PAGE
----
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Ministers for Economic and Financial Affairs hold the first discussion on the future of economic governance

Met dank overgenomen van Sloveens voorzitterschap Europese Unie 2e helft 2021, gepubliceerd op dinsdag 9 november 2021.

At today’s meeting of the Economic and Financial Affairs Council, chaired by Minister of Finance, Andrej Šircelj, ministers discussed the future of economic governance, energy price trends and the package of legislative proposals for the implementation of international banking standards (Basel III).

The meeting started with a discussion of the package of legislative proposals for the implementation of international banking standards in the EU, the so-called Basel III. One new feature of the proposed rules is that they will require banks to identify, publish and manage climate, social and governance-related risks. The package will give supervisors more powers to verify the legitimacy of bank transactions and bank managers. Uniform rules are proposed for branches of banks from outside the EU. It is important that the changes brought about by the package will have a positive impact on the resilience of the EU banking system, while ensuring that banks continue to support the economy through funding.

At today’s ECOFIN Council meeting, the first exchange of views on the future of fiscal policy in the EU took place, following the publication by the European Commission in October of its communication on the EU economy after COVID-19: implications for economic governance. The current situation is different from that of February 2020, when the Commission first started the discussions, which should be duly taken into account. There is a need for further guidance in the light of the changed circumstances caused by the pandemic. The discussion showed an interest in further discussions, towards greater simplicity and transparency of fiscal rules and providing favourable conditions for further progress in the recovery.

Our efforts to promote recovery are paying off. The EU member states’ response to the crisis is producing good results. Now is the time to look ahead and start discussing the future of economic governance. Today we had an initial exchange of views on the future of the fiscal policy. We will continue our discussions to try to find common solutions.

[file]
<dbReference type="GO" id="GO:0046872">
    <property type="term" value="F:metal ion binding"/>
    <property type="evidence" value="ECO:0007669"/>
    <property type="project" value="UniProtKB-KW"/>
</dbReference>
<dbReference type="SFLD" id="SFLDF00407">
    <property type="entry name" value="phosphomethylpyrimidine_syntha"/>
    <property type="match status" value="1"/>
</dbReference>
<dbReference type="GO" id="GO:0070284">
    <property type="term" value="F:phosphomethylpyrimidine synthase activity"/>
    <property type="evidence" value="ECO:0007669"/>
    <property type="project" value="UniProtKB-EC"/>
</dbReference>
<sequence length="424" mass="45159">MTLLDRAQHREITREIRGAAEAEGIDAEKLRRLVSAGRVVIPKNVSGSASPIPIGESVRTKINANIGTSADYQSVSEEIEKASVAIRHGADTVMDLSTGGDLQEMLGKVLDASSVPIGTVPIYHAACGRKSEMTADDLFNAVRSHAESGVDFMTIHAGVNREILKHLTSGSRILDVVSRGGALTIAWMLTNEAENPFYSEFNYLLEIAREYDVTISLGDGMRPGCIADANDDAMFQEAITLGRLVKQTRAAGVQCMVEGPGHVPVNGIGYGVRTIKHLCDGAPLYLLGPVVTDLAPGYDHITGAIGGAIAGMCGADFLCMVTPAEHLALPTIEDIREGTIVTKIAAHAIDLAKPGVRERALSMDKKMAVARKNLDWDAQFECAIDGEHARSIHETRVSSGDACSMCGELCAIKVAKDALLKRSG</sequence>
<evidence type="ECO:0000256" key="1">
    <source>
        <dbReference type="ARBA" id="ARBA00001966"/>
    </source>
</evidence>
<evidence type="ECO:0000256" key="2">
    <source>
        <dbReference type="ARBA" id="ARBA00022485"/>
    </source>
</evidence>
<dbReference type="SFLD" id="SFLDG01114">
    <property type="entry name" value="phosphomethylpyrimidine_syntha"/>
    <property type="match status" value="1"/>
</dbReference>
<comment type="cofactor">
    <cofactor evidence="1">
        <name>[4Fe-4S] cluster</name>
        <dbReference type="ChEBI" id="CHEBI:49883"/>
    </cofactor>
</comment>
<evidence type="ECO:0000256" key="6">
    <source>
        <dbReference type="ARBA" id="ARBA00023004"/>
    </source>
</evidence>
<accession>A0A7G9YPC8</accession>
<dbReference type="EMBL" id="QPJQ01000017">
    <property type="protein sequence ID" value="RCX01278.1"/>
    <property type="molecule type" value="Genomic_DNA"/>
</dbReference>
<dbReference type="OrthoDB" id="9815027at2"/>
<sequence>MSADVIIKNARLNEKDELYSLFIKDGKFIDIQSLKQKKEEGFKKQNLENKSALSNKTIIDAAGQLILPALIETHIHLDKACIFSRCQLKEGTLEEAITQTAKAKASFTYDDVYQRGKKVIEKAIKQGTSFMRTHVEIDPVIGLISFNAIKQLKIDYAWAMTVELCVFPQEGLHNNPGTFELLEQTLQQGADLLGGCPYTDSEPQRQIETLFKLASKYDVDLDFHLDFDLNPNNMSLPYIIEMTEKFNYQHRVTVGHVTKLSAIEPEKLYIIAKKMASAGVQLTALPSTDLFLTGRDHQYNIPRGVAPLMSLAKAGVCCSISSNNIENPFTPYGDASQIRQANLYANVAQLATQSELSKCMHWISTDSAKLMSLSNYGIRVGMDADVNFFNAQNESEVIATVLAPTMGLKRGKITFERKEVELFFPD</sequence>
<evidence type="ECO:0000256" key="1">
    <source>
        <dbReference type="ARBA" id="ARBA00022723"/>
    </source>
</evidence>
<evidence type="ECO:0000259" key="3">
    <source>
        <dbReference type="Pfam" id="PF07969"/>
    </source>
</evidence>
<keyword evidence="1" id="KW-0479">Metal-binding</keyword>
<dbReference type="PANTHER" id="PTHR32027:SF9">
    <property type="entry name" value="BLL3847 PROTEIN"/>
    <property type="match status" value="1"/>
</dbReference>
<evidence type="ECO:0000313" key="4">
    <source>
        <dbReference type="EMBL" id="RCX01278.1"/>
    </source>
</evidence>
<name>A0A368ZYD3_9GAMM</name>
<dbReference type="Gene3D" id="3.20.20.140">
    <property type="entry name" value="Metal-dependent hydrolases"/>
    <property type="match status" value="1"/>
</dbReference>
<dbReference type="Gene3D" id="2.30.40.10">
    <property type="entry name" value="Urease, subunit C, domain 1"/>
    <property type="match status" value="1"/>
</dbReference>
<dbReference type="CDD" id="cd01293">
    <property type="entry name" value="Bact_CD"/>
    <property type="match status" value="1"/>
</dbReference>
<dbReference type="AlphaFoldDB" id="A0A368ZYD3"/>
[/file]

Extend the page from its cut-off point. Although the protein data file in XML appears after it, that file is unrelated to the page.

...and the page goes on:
Andrej ŠirceljMinister of finance

Andrej ŠirceljMinister of finance

The signs of recovery in the European Union are positive and the results of targeted action are visible. A total of 22 recovery plans have already been adopted and 17 of these Member States have already received the advance they can request. We are entering a new phase as we continue to implement reforms and investments. The European Commission expects to receive requests for the first disbursements soon. This means that member states are on track with the targets they have set in their plans. In the light of the recovery, ministers also discussed the NextGenerationEU instrument. For the first time, the European Commission is borrowing on the markets, which is a historic moment. It also issued green bonds worth EUR 12 billion, confirming the European Union's commitment to the green agenda.

Participants at the meeting also exchanged views on energy prices and the impact of price rises. They discussed the measures proposed by the European Commission to mitigate the impact of price rises. Some countries have already introduced measures such as tax cuts, social benefits and allowances, while others are still considering them. The measures are mainly targeted at vulnerable households and businesses to ease the immediate impact. Those present agreed with the European Central Bank that the price increases were temporary. However, the impact of changes in energy prices and the resulting inflation should be closely monitored. The debate showed support for green transition as an opportunity rather than an obstacle.

At today's meeting, ministers also endorsed conclusions on the future of the European Semester, focusing on the implementation of the Recovery and Resilience Facility, and conclusions on EU statistics.


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